For all we knew, it was a random chunk
of interstellar rock, the rear-end crash
that brought us to a halt. Dinner was out,
of course, and the Bach too, I realized,
feeling it in my neck, and standing there
in the rain, examining my totaled car,
the guilty driver soaked, in tears. The cops
were nice enough, did what they had to do
efficiently. The wrecker did show up,
eventually, and we began to cope.
And since it’s now collision story time,
the word I’m hearing in my head is ‘thud’.
There’s ‘clunk’, of course, or ‘jolt’, ‘wham-bang’, or ‘thwack’.
‘Thwack’ has that sudden, can’t-be-happening feel,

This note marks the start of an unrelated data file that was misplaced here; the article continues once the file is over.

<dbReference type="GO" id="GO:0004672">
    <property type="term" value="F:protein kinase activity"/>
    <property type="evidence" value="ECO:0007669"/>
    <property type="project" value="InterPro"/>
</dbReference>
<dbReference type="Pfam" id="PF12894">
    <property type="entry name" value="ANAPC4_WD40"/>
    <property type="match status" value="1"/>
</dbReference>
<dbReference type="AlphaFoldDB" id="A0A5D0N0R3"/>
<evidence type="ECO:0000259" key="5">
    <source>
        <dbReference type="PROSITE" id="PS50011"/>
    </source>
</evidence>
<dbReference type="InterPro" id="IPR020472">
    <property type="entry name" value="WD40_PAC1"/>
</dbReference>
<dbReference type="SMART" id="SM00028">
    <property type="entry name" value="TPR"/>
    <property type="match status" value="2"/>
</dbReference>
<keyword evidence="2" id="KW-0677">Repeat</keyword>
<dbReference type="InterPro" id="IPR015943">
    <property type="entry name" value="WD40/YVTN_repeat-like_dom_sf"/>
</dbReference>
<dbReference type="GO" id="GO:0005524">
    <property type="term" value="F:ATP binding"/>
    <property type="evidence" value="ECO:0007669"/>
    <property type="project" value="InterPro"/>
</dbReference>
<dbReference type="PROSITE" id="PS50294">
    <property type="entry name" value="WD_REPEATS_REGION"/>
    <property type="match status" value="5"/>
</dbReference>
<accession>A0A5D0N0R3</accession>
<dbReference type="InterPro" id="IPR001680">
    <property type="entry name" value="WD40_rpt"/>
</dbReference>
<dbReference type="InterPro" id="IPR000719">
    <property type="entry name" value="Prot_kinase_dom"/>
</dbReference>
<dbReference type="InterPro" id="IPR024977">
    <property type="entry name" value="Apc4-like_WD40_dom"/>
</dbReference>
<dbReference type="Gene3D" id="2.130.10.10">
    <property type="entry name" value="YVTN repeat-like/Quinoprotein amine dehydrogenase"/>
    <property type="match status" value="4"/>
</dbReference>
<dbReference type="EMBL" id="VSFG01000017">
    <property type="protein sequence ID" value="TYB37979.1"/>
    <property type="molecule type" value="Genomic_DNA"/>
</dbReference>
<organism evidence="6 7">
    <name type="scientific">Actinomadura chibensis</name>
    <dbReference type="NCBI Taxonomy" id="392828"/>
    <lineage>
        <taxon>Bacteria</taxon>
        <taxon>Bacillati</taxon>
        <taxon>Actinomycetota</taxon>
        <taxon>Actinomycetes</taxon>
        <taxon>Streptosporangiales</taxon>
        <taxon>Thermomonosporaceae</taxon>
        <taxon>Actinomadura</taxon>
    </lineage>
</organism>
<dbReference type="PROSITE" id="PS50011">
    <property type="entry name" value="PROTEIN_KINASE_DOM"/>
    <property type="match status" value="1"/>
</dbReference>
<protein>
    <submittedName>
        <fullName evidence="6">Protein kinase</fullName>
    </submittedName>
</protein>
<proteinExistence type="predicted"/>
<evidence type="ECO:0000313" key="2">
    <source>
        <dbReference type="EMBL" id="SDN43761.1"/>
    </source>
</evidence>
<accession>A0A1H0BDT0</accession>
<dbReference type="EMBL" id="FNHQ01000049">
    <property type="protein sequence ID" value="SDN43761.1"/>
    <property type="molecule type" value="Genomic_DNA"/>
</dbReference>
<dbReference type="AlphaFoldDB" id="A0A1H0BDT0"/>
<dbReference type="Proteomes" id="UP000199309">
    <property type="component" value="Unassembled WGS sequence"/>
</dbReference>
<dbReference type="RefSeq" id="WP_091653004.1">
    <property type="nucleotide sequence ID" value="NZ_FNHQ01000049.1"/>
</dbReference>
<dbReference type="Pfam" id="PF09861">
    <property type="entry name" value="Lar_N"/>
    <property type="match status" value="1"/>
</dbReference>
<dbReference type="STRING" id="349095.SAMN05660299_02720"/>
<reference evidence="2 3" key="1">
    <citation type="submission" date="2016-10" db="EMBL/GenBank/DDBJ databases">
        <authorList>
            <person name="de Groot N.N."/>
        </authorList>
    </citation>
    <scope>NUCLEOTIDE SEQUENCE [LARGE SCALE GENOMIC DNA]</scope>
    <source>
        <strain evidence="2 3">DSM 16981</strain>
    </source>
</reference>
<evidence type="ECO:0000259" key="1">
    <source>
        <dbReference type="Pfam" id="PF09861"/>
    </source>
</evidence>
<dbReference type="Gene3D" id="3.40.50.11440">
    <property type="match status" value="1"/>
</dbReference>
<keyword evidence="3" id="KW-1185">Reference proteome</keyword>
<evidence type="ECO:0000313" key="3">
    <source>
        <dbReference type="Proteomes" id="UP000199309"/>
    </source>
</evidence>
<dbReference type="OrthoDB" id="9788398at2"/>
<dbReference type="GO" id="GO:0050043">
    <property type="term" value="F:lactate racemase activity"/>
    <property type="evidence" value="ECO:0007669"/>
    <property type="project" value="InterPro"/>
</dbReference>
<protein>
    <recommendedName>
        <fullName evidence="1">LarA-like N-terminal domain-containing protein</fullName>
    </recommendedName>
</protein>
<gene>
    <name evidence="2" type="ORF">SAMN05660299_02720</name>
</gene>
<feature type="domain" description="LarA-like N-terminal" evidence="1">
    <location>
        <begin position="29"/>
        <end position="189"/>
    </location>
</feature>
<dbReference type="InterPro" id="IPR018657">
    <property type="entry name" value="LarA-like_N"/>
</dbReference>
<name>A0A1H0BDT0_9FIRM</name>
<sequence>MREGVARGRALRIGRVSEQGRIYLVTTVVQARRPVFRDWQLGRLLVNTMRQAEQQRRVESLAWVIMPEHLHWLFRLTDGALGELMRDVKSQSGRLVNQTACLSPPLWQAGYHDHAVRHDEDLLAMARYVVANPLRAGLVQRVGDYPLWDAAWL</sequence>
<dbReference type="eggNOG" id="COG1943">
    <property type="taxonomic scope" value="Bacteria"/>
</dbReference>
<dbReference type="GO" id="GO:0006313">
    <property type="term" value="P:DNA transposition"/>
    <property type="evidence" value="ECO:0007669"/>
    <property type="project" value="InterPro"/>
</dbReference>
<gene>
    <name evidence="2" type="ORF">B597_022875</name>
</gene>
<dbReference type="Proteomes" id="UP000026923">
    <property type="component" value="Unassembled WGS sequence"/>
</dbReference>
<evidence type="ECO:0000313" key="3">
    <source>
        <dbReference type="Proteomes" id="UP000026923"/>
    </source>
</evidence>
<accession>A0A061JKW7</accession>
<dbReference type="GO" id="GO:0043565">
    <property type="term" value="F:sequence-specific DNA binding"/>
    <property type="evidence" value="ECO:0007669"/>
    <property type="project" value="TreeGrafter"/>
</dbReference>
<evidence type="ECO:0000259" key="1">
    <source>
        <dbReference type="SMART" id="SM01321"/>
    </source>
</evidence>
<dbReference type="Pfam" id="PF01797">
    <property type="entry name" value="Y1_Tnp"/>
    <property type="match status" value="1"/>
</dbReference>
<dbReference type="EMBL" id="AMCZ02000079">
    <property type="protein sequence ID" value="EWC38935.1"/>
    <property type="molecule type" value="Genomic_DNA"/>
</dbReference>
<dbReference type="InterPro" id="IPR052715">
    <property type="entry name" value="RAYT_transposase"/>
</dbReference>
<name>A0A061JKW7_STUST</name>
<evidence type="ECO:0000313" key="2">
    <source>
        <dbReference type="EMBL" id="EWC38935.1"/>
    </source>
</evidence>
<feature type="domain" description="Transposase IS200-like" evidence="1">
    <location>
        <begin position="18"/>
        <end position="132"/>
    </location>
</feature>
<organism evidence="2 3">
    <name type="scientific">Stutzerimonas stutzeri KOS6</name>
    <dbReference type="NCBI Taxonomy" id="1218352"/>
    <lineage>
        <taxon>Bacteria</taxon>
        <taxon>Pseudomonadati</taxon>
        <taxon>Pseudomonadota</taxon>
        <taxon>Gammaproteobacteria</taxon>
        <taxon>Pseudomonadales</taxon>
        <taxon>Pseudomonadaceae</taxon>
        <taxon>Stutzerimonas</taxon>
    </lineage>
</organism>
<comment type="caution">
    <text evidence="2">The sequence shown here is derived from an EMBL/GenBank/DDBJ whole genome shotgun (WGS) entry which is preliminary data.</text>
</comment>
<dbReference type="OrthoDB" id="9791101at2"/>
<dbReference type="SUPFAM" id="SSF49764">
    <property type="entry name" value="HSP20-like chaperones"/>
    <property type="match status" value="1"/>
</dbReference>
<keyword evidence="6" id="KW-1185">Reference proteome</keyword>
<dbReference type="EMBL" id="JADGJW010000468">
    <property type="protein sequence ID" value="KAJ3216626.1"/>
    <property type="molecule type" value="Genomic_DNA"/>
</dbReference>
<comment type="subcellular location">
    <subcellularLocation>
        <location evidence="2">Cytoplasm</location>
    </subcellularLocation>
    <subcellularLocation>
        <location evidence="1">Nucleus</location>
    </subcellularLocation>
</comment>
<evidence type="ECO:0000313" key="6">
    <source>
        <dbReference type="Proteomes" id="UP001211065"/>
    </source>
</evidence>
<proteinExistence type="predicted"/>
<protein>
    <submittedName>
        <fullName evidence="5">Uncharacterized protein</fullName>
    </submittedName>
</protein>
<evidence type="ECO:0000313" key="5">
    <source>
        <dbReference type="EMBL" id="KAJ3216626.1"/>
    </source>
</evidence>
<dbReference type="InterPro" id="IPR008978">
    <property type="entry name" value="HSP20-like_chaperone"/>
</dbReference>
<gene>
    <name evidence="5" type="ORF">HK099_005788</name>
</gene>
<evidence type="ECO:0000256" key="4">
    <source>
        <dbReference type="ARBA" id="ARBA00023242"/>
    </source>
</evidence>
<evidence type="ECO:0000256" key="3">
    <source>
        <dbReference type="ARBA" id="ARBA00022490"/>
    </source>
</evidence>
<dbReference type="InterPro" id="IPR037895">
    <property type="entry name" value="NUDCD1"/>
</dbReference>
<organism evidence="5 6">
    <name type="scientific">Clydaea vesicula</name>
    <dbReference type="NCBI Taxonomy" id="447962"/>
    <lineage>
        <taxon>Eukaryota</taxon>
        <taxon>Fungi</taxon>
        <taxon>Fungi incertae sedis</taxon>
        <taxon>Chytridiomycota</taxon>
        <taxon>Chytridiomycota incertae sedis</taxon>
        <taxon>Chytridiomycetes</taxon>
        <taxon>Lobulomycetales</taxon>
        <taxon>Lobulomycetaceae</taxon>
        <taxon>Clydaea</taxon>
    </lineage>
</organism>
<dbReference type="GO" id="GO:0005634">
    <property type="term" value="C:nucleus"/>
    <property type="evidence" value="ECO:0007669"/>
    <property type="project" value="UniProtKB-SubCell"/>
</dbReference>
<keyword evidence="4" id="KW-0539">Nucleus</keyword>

as in, “I was just sitting, reading Kant,
when suddenly, inside my head, I felt
this ‘thwack’, and everything went blank.” But no!
The word that truly bongs the knell is ‘thud’,
of impact, ‘thud’, from dice, to hand-grenade,
to asteroid. We need the stupid ‘d’
of ‘doo-doo’, ‘dodo’, ’dude’, or ‘dud’, or ‘dead’.
‘You’re-done-for-d’ is what we’re up against;
you never know when out of nowhere, ‘thud’!
But on the other hand, there’s Bach: the Bach
we missed, the works for cello solo. Bach:
initial ‘b’, a kind of plosive bump,
terminal ‘ch’, a bit of friction in
the throat, but in between the ‘b’ and ‘ch’,
the ‘ah’, release: sustained and open, ‘ah’.
Think of the bow colliding with the string,
a subtle thud, a scrape, and out floats Bach,
genial Bach-analia of dark
and light, a theory of the universe
as music: bang, and then the sarabande,
the minuet, the allemande, the gigue.